This is the ultimate Cape to Cape voyage. The voyage starts in the Argentinian city Ushuaia, and we will sail through the Beagle Channel to open sea. During this ocean voyage to Cape Town we will visit the Antarctic Peninsula, South Georgia and Tristan da Cunha, the most remote island in the world. We will set course across the Atlantic Ocean and sail every day.
The Southern Ocean is known for its tumultous character, where names as “Roaring Fourties”, “Furious Fifties” and “Screaming Sixties” refer to the challanges in the souther latitudes. Between the different stops there will be sailing for around 10 days, in which there is time to experience the sailing life, including watch keeping, navigating and sail handling.
Length of Travel: 52 Days
Itinerary in Brief
Ushuaia is the capital of Tierra del Fuego and the most southern city in the world. The city is located along the Beagle Channel and is surrounded by the Martial Glacier.
Around 8000 BC the area was first inhabited by indigenous people, who were still living in the bay when British missionares founded what is now known as Ushuaia in the 19th century. In 1833 the British ship HMS Beagle reached the channel which is now named after her on explorations to Tierra del Fuego. After this visit the area became a bit more known and half a century later the missionaries arrived. At the end of the 19th century there came an end to the fighting and unrest in the region, after which the city began to develop and grow.
Due to the ruggedness of the terrain the Argentinian government decided to create a prison near Ushuaia, assuming that the wilderniss of Tierra del Fuego would prevent any prison escapes. Only in 1947 the prison was closed down, after rumours about prisoner abuse and the terrible state in which the prison was at that moment. The building still exists today, and currently houses the Museo Maritimo de Ushuaia.
Being the most southern city in the world, Ushuaia is the perfect starting point for our Antarctic adventure, for which we first have to cross the famous Drake Passage.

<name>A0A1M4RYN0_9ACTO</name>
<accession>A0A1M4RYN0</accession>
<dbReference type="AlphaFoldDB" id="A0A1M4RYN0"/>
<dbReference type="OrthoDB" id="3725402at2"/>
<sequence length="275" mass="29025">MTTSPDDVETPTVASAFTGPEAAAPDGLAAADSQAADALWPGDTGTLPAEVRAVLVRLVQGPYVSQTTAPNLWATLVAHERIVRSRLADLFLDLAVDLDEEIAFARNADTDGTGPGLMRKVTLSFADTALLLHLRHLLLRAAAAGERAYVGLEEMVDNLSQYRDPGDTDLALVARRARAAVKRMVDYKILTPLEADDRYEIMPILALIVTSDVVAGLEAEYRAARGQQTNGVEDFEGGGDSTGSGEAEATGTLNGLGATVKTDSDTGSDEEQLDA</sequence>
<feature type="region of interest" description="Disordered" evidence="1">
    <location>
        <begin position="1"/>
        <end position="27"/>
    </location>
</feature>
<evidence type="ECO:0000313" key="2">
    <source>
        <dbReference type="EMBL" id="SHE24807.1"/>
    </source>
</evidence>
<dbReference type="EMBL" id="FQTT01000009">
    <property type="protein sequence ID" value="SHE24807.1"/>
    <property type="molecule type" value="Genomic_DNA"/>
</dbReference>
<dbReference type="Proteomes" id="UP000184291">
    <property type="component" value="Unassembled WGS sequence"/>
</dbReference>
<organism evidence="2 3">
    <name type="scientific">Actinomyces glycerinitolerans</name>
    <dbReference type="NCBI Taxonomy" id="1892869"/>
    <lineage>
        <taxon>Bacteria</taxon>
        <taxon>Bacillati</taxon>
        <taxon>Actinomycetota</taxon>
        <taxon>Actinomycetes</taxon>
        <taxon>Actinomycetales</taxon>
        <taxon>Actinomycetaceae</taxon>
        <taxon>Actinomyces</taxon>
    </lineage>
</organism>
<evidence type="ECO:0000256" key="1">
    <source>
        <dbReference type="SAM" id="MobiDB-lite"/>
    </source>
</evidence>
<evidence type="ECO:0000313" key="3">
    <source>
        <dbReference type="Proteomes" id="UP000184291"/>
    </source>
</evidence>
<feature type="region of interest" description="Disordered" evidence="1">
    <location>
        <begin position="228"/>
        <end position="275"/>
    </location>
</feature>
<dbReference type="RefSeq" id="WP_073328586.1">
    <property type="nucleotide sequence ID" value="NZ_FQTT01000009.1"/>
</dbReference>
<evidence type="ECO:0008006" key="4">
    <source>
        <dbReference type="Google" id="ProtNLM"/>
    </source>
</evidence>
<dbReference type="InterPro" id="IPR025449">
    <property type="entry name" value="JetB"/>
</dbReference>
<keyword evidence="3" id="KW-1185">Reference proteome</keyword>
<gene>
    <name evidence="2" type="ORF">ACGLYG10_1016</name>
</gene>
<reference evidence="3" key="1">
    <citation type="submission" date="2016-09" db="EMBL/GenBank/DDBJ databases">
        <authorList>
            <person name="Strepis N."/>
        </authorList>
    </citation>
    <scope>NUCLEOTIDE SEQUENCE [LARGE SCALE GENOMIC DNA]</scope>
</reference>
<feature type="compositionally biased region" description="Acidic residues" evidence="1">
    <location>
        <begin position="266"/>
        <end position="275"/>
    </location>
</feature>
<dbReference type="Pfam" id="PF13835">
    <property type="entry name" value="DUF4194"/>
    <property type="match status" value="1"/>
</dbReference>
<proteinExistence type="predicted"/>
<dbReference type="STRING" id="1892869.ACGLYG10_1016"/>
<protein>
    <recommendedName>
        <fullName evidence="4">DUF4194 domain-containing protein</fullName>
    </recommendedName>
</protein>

After leaving the Beagle Channel it is time to cross the Drake, visit the Antarctic Peninsula and depending on ice- and weather conditions the Weddellsea. The sails are hoisted for a serious sail to the beautiful island of South Georgia. We will spend about a week here and have a daily routine of moving the ship from one fjord to the other and make landings, enjoying the wildlife and hikes. We’ll find the remains of a former whaling station at Grytviken and see the grave of Shackleton, one of the most heroic pole travellers. It is an old tradition to drink a glass of whisky near his grave.
Heading back to sea, course is set for Tristan da Cunha: the most remote island of the world. Here, in the middle of the Atlantic Ocean, a small community lives on top of an active volcano. Let’s hope that the swell isn’t big enough to prevent a safe landing. On Tristan you can play golf on the most remote course of the planet or go fishing for lobster with the local fisherman. The final leg of this long voyage is a beautiful sail of about 10 days to Cape Town. Mid April the Table Mountain will appear on the horizon and the ship will be berthed along the quay in the V&A Waterfront.
Capetown is the capital city of the south-west region called Western Cape province. Located on the shore of the Table Mountain, you have a wonderful view over the city once you climb up the mountain. From Lion’s Head, you can watch over Robben Island, which was the island where Nelson Mandela has been imprisoned for over nineteen years.
From the 16th century onwards the Cape was an important place for Portuguese, Dutch, Danish, English and French navigators to trade their goods in exchange for food supplies. In 1652 the Dutch established a way-station and Fort the Good Hope and the settlement grew slowly every year.
With the Dutch East Indian Company being bankrupt the Brits captured the colony in 1814. It was only after 1910 that the colonies regained their independence as the Union of South Africa.
During the Antarctica expeditions there will be one or more guides on board the Bark EUROPA. They know very well the area we will be visiting. The guide gives lectures on board the ship about the flora and fauna we will encounter, prepares you for the landings on shore and will guide you on the shore walks.
Photographs + Drones – You will have the possibility to see animals close by – while keeping your distance. To reach the best photo/video result we recommend you to bring a zoom lens next to your regular lens(es). Please keep in mind drones are prohibited entirely on South Georgia and Antarctica.